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Samsung Galaxy Z Flip 5 review: The best foldable just got better

Our Rating :
£1,049.00 from
Price when reviewed : £1049
inc VAT

With a larger cover display, boosted performance and new fold-friendly features, the Galaxy Z Flip 5 has seriously kicked things up a notch


  • Large cover display
  • Thinner and lighter than Z Flip 4
  • Improved performance


  • No 128GB model
  • Prominent crease in flexible display
  • Same cameras as Z Flip 4

Grab these Samsung Galaxy Z Flip 5 deals

Earning five stars in our review, the Samsung Galaxy Z Flip 5 is now available on Amazon for only £849 with 512GB of storage and £749 with 256GB, down from their average prices of £965 and £899. Be quick, though, as these deals won’t be around for long.

With the foldable market becoming increasingly crowded with each passing year, the new Samsung Galaxy Z Flip 5 has its work cut out for it to stay ahead of the curve. Rivals such as Oppo and Motorola joined the fray in recent months, putting out some impressive flip-to-open clamshell handsets, so it’s no surprise that all eyes have been on the Korean electronics giant in the hope that it might launch something everyone needs to pay attention to.

Thankfully, that’s precisely what the company has done here. While last year’s foldable might have turned a few heads, 2023’s Z Flip 5 has improved things by a significant degree, and there’s a good chance that this will be the folding smartphone to beat from here on.

Samsung Galaxy Z Flip 5 review: What you need to know

Refinement is the name of the game with the Galaxy Z Flip 5. Samsung’s clamshell smartphone for 2023 is not only thinner and lighter than its predecessor, but it also incorporates a new gapless fold and a bigger 3.4in cover display. This display comes with a variety of new widgets, as well as the option to reply to messages using a full-size QWERTY keyboard, all without having to open the phone.

Performance has been improved, courtesy of a new Qualcomm Snapdragon 8 Gen 2 chipset, and the phone launches with 8GB of RAM and a choice of either 256GB or 512GB of non-expandable storage. Camera-wise, you’re looking at a pair of 12-megapixel lenses on the back – an f1/8 main sensor and a 123-degree f/2.2 ultrawide – as well as a 10-megapixel selfie snapper embedded in a hole punch notch on the inside.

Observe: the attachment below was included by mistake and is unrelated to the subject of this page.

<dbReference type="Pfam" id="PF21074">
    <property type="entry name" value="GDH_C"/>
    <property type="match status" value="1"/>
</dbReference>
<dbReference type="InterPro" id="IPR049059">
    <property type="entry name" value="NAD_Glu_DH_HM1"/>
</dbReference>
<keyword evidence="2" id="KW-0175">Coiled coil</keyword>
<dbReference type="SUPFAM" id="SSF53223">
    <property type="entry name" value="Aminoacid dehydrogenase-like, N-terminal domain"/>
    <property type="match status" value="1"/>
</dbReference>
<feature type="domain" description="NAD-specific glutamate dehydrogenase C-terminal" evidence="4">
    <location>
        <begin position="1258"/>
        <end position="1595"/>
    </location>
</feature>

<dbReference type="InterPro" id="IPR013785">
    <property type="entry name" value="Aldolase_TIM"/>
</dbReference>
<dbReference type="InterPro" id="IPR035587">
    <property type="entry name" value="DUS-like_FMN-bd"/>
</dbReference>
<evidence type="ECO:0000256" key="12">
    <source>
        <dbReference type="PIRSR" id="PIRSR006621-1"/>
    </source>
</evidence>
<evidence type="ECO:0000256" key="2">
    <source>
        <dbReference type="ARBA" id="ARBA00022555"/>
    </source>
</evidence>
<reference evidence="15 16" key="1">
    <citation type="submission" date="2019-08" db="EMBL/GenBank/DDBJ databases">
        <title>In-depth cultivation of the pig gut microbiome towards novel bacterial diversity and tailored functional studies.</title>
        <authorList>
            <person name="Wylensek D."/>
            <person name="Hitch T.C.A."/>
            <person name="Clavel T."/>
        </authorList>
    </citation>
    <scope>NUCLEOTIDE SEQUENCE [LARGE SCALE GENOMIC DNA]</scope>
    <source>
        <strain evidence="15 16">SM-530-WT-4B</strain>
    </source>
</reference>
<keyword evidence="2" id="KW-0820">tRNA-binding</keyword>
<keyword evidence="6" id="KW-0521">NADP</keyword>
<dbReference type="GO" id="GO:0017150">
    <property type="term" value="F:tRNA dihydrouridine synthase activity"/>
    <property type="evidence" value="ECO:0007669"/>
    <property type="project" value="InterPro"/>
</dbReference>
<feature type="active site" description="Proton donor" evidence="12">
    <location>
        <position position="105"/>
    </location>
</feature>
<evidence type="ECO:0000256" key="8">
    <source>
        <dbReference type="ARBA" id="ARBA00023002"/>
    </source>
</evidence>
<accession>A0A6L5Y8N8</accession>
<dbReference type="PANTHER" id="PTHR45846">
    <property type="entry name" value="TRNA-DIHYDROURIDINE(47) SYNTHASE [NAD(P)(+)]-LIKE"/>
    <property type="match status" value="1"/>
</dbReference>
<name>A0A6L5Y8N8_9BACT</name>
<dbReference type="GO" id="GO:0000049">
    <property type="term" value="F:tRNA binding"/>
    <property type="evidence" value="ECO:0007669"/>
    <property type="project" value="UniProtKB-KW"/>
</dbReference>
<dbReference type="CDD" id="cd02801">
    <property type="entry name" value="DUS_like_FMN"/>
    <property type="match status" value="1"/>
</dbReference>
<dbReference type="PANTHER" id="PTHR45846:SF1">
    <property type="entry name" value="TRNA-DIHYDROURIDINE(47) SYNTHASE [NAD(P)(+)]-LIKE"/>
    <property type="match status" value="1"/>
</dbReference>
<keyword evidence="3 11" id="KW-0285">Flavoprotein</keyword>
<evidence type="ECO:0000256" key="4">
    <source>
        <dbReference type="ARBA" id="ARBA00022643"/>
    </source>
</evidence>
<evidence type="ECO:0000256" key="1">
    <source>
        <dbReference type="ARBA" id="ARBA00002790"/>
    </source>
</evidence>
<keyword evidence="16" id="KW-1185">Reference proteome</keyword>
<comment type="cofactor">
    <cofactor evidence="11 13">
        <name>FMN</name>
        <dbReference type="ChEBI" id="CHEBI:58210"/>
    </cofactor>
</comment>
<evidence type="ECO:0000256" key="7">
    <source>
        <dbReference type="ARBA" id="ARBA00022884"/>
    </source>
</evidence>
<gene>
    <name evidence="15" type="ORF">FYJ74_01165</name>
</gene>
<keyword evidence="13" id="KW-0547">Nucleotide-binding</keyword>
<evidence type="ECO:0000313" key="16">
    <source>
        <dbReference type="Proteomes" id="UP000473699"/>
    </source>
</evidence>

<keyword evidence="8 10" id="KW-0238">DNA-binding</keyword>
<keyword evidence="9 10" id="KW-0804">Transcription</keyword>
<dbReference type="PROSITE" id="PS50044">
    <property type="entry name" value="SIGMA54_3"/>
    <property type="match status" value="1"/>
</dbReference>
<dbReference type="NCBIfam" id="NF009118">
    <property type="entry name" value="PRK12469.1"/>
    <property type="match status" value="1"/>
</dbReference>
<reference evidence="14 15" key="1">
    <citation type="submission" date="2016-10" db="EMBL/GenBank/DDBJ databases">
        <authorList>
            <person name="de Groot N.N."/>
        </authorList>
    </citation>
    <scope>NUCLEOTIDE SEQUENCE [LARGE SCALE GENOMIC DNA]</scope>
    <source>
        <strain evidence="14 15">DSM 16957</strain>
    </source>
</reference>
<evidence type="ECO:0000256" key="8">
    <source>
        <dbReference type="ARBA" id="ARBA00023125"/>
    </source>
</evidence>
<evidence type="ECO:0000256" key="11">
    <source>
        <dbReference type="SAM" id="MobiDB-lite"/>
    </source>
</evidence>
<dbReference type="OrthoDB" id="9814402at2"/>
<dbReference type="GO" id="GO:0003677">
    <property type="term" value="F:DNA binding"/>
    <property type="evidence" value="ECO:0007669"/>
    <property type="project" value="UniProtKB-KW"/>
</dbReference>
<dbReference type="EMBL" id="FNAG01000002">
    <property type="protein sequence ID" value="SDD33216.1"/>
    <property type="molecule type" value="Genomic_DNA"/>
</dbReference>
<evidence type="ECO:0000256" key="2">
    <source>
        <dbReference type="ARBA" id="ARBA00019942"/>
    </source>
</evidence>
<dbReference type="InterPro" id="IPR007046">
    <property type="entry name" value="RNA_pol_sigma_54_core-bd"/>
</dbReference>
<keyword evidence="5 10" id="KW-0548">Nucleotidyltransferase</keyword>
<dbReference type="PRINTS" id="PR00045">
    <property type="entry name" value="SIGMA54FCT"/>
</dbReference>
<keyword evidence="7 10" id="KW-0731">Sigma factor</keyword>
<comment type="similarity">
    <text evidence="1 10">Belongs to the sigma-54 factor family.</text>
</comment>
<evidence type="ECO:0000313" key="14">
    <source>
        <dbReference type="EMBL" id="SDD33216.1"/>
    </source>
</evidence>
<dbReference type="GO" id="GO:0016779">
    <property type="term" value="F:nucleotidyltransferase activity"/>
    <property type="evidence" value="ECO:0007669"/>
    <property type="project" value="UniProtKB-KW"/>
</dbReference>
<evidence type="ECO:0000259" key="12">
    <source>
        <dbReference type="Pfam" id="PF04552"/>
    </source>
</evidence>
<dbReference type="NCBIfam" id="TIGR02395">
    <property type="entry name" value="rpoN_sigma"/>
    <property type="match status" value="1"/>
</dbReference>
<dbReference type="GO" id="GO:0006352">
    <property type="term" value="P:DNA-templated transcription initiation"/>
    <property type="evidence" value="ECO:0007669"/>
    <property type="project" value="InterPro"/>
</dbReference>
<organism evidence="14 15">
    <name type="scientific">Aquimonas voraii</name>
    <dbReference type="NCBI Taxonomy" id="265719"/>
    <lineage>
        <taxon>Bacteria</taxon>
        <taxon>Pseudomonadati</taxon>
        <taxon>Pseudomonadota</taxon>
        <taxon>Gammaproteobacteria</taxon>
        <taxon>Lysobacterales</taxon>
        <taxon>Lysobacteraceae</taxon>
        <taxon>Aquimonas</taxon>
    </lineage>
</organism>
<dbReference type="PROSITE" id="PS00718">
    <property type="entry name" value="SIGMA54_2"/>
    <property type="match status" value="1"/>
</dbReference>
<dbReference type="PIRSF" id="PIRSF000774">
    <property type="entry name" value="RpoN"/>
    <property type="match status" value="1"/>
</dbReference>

Samsung Galaxy Z Flip 5 review: Price and competition

The Galaxy Z Flip 5 arrived in shops on 11 August, with the 256GB model costing £1,049, or £1,149 for 512GB of storage. All purchases also receive a free 12-month subscription to Disney Plus as part of Samsung’s “Boost” rewards programme.

You might notice there’s no 128GB option this year, which is unfortunate since the 128GB Z Flip 4 brought the asking price below the £1,000 mark last year; however, this year’s base 256GB model is slightly cheaper than the launch price of the equivalent version last year, if only by £20.

Of course, the days of Samsung standing unopposed in the folding market are long gone, with the Z Flip 5 squaring up against even more rivals in 2023. The most obvious being the recently launched Motorola Razr 40 Ultra, also costing £1,050. Like the Z Flip 5, the Razr 40 Ultra has a massive cover screen, but it uses the slightly older Qualcomm Snapdragon 8 Plus Gen 1 chipset, which means substantially weaker performance for the same money.

Then there’s the Oppo Find N2 Flip. And it’s here that Samsung’s market dominance is really under threat, because Oppo’s first-gen clamshell foldable costs a good chunk less than the Z Flip 5 at £849. It might be lacking in some areas – performance and battery life could be better – but, with a potential saving of £200, a lot of people are going to struggle to justify the extra cost.

Samsung Galaxy Z Flip 5 review: Design and key features

Standing apart from its bigger (and much more expensive) Z Fold 5 counterpart, Samsung’s Galaxy Z Flip 5 is a clamshell flip phone – in the same vein as the Oppo Find N2 Flip and Motorola Razr 40 Ultra – using the same tried-and-tested formula we’ve come to know from the company, now that we’re five generations deep. However, where this year’s iteration impresses, at least initially, is in Samsung’s refining of the overall design.

The dimensions have been trimmed down quite a bit and the phone is now just 15.1mm thick when fully closed, compared to the chunkier 17.1mm of the previous model. In order to achieve this, Samsung has managed to remove the gap, when folded, between the top and bottom halves of the phone – a design quirk that plagued all prior generations. This also has the added bonus of a tighter seal when closed, so there’s less chance of dust and detritus getting inside when it’s in your pocket or rattling around inside a handbag.

But before even picking it up, the first thing you’ll notice is the absolutely huge exterior cover display. By going from a slim 1.9in horizontal strip to a square 3.4in panel – one that pretty much fills the outside surface of the phone – Samsung is giving you a 278% larger screen this year, with more space to display your notifications and your widgets, view your calendar entries, and more. In fact, you can now reply to messages with the use of a full QWERTY keyboard directly from the cover display itself, although this does feel a little fiddly in comparison to the regular keyboard on the internal 6.7in screen.

There are 13 different widgets to choose from, including the full Spotify experience and even the option to watch a Netflix show or a YouTube video in its entirety without ever having to open your phone, although I can’t imagine why you’d want to do this when opening the phone is so little effort.